THIS may not be the third article chronicling the ill-advised maneuvers of Wayne Turnage, the District of Columbia’s deputy mayor for health and human services and executive director of the Department of Health Care Finance. Truthfully, I have lost count of his operatic spins and legislative shenanigans. He is the proverbial gift that keeps on giving.
This week, however, the DC Council sought to halt his misbehavior. In a veto-proof vote of 9 to 4, it passed emergency legislation--Fidelity in Compliance of Contracting and Procurement Temporary Amendment Act of 2021--compelling Mayor Muriel Bowser and Turnage to follow the order issued in December by the city’s Contract Appeals Board.
A semi-judicial agency, the appeals board has the sole authority to settle procurement disputes. That’s what it did, after Amerigroup, then a DC Medicaid Managed Care contractor, filed a series of protests charging the city had mishandled its new $1.5 billion MCO solicitation.
The CAB ruled that, among other things, the executive had violated the city’s procurement laws. It ordered the mayor and her team to reevaluate the four top scoring bidders—AmeriHealth Caritas DC, CareFirst BlueCross BlueShield, MedStar Family Choice, Inc. and Amerigroup--and revise its selection rankings, if necessary. It also prohibited the executive from exercising its option on the current contract.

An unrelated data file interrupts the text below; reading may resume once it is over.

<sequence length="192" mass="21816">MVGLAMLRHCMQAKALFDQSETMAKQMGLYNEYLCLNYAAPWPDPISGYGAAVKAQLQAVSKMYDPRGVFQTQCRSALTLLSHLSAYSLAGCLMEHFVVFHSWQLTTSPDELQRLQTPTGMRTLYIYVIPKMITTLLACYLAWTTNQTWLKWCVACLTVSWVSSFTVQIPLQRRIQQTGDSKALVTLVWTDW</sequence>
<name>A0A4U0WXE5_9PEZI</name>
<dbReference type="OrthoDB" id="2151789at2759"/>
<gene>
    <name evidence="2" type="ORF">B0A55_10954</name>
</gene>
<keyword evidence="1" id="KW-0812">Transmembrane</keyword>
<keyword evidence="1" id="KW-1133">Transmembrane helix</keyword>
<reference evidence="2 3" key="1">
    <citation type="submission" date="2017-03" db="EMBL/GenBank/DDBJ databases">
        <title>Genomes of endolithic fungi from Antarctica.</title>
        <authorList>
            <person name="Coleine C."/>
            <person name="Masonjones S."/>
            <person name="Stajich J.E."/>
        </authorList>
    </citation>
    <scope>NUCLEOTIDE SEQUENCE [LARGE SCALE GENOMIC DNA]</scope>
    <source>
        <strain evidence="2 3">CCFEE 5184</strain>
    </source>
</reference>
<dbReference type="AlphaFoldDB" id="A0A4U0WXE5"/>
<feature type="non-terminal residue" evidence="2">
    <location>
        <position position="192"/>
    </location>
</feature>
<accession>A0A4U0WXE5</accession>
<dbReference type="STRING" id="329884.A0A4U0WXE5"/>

Unfortunately, the council’s emergency legislation did not address problems with the Medicaid technology contract that maybe worth at least $100 million. Even before the MCO procurement fiasco, the Department of Health Care Finance had bungled the tech solicitation, prompting a protest from Conduent State Healthcare LLC.
Turnage and his team awarded the contract to DXC, although the company had failed to submit a minority subcontracting plan with its proposal, as required by law. The appeals board ordered Turnage to terminate the DXC contract and issue a new solicitation.
Not unlike with the MCO contract, Turnage has failed to respond to the CAB’s directive. Instead, he has spent his time making disparaging comments about Amerigroup. With the mayor’s blessing, he also has taken various steps designed to circumvent the appeals board, including the introduction of The Department of Health Care Finance Support Act of 2021.